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Report of the proceedings of the Colored National Convention held at Cleveland, Ohio, on Wednesday, September 6, 1848.

1848OH 6.pdf

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Convention met, President Douglass in the Chair. Prayer by J. D. Patterson. Report of morning session read, corrected and approved, and Convention resumed the consideration of the 8th Resolution.

William H. Topp, of N. Y., was opposed to this Resolution passing, for the reason, first, that he wished to do nothing that would commit himself against the Buffalo nomination, for he intended to give his support and influence to Mr. Van Buren, but all who voted in favor of the Resolution would, to be consistent, be compelled to oppose the Buffalo nominees.

Henry Bibb defended the entire equality position of the Buffalo Convention. J. D. Patterson agreed with Mr. Bibb.

Mr. Day, of Ohio, rose to a point of order, as to the propriety of discussing the merits of the Buffalo Platform, under this Resoution.

The President decided that strictly the point of order would obtain, but as he supposed gentlemen to be giving reasons for not supporting the Resolution, as they were in favor of the Van Buren Platform, he thought they might proceed. Mr. Patterson proceeded, and was soon called to order by the President for not speaking to the Resolution under consideration.

While this was pending, and after earnest remarks by various gentlemen, the Business Committee presented Resolutions 13–23 for the consideration of the Convention.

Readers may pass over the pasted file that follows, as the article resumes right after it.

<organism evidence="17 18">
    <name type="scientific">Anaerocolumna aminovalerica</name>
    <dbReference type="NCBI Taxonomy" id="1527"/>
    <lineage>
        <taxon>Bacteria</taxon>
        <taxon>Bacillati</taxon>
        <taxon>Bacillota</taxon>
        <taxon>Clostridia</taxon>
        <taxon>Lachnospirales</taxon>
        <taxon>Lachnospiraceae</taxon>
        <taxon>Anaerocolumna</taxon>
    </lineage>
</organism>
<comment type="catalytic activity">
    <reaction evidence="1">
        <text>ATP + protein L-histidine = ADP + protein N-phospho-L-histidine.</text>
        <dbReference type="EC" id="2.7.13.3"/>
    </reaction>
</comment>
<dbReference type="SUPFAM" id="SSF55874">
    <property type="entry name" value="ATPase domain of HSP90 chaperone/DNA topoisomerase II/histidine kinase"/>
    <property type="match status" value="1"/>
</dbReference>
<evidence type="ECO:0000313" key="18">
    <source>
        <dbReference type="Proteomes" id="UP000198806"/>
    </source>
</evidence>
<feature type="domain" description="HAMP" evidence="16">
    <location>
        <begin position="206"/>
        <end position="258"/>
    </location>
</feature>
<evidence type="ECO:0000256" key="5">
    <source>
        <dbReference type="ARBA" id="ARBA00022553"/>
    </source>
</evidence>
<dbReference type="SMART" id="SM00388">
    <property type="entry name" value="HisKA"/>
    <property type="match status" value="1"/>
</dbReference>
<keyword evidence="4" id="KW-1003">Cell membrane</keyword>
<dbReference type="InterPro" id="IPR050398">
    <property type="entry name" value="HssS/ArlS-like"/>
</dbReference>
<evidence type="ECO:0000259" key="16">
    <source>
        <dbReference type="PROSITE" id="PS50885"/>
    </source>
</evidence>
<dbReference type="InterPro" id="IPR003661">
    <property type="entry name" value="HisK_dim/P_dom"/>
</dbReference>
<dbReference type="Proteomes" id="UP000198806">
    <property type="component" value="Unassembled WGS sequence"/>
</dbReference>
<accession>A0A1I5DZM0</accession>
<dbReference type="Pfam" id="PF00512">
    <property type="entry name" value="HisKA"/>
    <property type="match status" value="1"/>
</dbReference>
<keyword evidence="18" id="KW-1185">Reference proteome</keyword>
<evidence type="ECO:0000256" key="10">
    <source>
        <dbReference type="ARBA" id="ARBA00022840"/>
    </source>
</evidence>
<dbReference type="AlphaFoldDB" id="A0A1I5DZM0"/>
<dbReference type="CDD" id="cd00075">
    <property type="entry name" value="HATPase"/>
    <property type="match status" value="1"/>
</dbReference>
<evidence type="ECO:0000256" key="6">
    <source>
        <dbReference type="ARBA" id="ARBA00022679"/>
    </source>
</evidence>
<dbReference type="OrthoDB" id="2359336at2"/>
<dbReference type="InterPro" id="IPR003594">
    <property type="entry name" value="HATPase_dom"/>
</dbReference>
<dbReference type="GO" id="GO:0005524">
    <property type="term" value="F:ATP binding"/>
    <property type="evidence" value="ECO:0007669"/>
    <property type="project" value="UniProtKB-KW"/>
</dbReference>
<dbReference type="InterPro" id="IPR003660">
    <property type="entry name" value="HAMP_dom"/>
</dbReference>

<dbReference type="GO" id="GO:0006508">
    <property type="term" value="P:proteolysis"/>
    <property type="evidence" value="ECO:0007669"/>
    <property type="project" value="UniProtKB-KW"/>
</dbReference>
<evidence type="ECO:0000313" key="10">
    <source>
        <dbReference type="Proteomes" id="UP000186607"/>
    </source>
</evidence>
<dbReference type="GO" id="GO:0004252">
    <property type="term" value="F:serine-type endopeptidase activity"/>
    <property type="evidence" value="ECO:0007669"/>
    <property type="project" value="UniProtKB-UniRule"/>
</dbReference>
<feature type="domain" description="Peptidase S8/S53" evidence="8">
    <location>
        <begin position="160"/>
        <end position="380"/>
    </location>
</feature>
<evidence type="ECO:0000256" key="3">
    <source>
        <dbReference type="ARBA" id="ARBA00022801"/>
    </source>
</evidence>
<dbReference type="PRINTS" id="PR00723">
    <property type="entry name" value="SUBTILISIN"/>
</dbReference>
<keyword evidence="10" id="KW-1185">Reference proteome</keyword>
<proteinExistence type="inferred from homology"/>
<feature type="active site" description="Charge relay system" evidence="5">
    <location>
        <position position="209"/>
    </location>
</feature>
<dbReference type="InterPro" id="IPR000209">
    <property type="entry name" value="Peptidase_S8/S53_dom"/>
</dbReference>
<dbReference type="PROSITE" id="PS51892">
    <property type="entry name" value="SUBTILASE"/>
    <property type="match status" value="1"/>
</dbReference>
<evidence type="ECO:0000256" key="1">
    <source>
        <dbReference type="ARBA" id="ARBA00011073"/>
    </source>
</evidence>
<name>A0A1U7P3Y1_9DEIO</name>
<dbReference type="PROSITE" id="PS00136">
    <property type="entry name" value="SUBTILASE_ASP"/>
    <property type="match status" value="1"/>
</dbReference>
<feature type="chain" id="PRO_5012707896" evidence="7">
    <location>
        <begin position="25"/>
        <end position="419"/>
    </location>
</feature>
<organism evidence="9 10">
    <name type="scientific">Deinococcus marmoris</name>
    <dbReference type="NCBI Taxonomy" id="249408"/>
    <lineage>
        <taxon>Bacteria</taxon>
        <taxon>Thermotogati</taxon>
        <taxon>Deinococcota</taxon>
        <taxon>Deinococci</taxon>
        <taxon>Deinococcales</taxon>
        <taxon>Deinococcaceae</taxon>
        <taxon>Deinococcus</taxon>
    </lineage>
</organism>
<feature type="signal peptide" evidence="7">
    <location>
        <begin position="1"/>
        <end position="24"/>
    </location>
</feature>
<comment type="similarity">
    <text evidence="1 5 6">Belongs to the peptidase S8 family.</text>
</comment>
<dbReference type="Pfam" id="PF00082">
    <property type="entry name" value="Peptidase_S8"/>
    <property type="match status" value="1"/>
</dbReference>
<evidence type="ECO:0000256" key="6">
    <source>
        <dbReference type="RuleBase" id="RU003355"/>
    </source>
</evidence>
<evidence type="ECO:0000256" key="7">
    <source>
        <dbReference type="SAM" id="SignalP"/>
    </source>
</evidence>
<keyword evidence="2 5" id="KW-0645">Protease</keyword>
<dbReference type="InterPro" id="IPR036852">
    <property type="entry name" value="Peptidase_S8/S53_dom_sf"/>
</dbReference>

Resolution No.8 was then adopted; Nos. 9 and 10 adopted.

A Committee of five was here appointed to prepare an Address to the Colored People of the United States—that Committee to report to this Convention.

Eleventh resolution taken up and adopted. F. Douglass was appointed the Committee to carry out the spirit of the 11th resolution. Resolution No. 21, with reference to time of final adjournment, was on motion here taken up and adopted.

Twelfth resolution taken up, and after earnest remarks in its favor, adopted.

The 13th Resolution, referring to the Buffalo nominations, was on motion laid over till morning. 14th adopted. Resolution 15th was read, and the word "necessary" was substituted for the word "justifiable," and the Resolution as amended was adopted; when the Convention adjourned.

Thursday evening, the Public Meeting was held in the Tabernacle, which was more than filled at an early hour; and when at the close the audience joined in singing "Come join the Abolitionists," and sent up three hearty cheers for

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